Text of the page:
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Feasibility and Economic Viability of Horticulture Photovoltaics in Paras, Maharashtra, India
Abstract and Figures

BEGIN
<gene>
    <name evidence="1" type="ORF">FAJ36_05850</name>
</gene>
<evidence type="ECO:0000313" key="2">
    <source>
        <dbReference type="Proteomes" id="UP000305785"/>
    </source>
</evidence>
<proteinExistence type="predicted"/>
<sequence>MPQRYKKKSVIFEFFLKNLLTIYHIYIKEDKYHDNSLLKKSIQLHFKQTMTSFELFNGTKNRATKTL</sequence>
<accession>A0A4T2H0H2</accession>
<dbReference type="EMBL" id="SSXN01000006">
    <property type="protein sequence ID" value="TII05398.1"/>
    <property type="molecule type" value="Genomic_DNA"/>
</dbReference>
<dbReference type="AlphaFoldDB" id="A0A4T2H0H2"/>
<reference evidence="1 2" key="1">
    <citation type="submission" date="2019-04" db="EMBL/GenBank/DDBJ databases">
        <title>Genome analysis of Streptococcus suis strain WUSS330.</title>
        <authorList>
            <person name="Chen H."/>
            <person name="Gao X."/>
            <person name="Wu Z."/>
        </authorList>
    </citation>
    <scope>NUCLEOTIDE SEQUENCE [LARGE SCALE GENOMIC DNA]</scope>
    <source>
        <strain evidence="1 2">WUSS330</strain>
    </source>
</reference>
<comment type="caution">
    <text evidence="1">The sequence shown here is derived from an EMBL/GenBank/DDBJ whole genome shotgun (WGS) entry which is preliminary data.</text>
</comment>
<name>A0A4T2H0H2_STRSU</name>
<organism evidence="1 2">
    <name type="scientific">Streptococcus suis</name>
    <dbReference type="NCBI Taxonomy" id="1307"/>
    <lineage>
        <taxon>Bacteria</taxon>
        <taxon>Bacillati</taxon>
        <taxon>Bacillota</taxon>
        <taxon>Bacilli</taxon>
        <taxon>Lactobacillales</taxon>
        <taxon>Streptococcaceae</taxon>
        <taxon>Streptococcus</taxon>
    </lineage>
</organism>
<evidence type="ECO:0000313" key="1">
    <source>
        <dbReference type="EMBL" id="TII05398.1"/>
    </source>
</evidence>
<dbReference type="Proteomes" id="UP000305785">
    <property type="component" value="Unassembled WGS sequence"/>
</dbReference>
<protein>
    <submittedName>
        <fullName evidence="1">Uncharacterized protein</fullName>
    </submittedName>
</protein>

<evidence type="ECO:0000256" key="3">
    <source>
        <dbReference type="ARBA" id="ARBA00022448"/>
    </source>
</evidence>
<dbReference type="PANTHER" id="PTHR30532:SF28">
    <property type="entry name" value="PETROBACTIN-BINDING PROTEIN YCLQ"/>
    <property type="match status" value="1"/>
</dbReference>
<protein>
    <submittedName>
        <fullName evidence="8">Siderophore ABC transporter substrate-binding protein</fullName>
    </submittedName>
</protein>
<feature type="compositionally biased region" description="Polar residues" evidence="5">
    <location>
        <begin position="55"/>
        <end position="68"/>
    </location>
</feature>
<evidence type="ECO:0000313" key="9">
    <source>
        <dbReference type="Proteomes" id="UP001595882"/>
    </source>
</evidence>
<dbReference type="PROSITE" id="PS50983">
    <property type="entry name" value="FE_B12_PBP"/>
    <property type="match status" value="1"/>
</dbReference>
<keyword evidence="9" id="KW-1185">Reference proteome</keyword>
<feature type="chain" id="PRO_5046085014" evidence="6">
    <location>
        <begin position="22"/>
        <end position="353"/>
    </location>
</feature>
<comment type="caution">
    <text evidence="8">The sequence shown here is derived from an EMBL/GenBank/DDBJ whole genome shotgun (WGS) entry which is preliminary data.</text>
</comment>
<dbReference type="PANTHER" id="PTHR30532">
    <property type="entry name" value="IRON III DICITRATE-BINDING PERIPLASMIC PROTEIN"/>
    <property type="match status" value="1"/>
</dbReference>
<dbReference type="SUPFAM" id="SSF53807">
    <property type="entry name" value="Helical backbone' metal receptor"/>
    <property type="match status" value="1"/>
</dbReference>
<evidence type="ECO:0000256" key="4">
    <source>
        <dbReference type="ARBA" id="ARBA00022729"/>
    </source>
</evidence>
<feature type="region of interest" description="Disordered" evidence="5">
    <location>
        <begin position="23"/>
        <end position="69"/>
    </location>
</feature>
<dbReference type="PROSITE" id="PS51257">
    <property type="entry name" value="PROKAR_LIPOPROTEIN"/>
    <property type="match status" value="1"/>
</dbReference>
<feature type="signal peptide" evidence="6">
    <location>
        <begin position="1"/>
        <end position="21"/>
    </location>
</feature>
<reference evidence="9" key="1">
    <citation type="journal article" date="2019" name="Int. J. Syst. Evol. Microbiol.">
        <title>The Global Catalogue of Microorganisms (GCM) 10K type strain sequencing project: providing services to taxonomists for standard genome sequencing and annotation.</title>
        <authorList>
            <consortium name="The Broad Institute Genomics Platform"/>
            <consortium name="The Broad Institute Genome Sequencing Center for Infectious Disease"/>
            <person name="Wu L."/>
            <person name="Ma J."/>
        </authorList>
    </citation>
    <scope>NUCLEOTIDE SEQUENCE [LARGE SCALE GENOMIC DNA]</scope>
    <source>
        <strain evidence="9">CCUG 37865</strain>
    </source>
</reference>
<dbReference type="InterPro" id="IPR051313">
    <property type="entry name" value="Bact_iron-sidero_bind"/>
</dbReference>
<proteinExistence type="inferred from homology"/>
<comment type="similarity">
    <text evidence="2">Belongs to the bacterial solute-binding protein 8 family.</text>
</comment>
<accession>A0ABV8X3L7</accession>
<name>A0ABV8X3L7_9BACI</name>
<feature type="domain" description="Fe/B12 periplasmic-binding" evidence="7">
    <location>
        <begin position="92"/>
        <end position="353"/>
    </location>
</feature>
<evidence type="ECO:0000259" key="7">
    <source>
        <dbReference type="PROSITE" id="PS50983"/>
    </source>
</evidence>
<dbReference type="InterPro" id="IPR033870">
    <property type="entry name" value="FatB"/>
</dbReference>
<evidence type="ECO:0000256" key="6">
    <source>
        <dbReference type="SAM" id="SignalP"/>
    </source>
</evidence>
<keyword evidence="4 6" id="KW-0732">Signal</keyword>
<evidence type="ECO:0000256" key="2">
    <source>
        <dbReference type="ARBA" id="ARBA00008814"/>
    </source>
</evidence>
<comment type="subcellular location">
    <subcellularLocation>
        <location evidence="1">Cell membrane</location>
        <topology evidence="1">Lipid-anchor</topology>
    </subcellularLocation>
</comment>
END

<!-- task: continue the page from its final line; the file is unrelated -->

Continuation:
In the ongoing energy transition in India, photovoltaic (PV) plays a crucial role which becomes evident when looking at both governmental PV targets and recent developments. While land-neutral roof-top PV accounts for 40% of Indian’s 2022 development goals, with 60% the largest share of all PV technologies is designated for utility-scale ground-mounted PV (GM-PV). Despite cost-effectiveness speaking in favour of GM-PV, generally, a major drawback of GM-PV is the high land usage with approximately 1.2-1.7 hectare per installed MWp for recently installed systems (Shiva and Sudhakar 2015). This seems particularly relevant in the context of Indian’s high population density and – in several regions – its respective fierce scarcity of land. Recently, these conflicting interests of land use became apparent at a site in Paras, Akola district in Maharashtra, Western India, where the major power generating company in the state, the Maharashtra State Power Generation Co. Ltd. (Mahagenco), considered installing a GM-PV system on more than 100 hectare (ha) of fertile agricultural land which today serves as the livelihood of more than 100 farmers and their families. To seize opportunities of reconciling agricultural activities and PV power generation at the same area of land, Mahagenco and its project investor, the German development bank Kreditanstalt für Wiederaufbau (KfW), requested the Fraunhofer Institute for Solar Energy Systems ISE (Fraunhofer ISE) to assess the feasibility of a dual land use to which in the following we refer as Horticulture PV.
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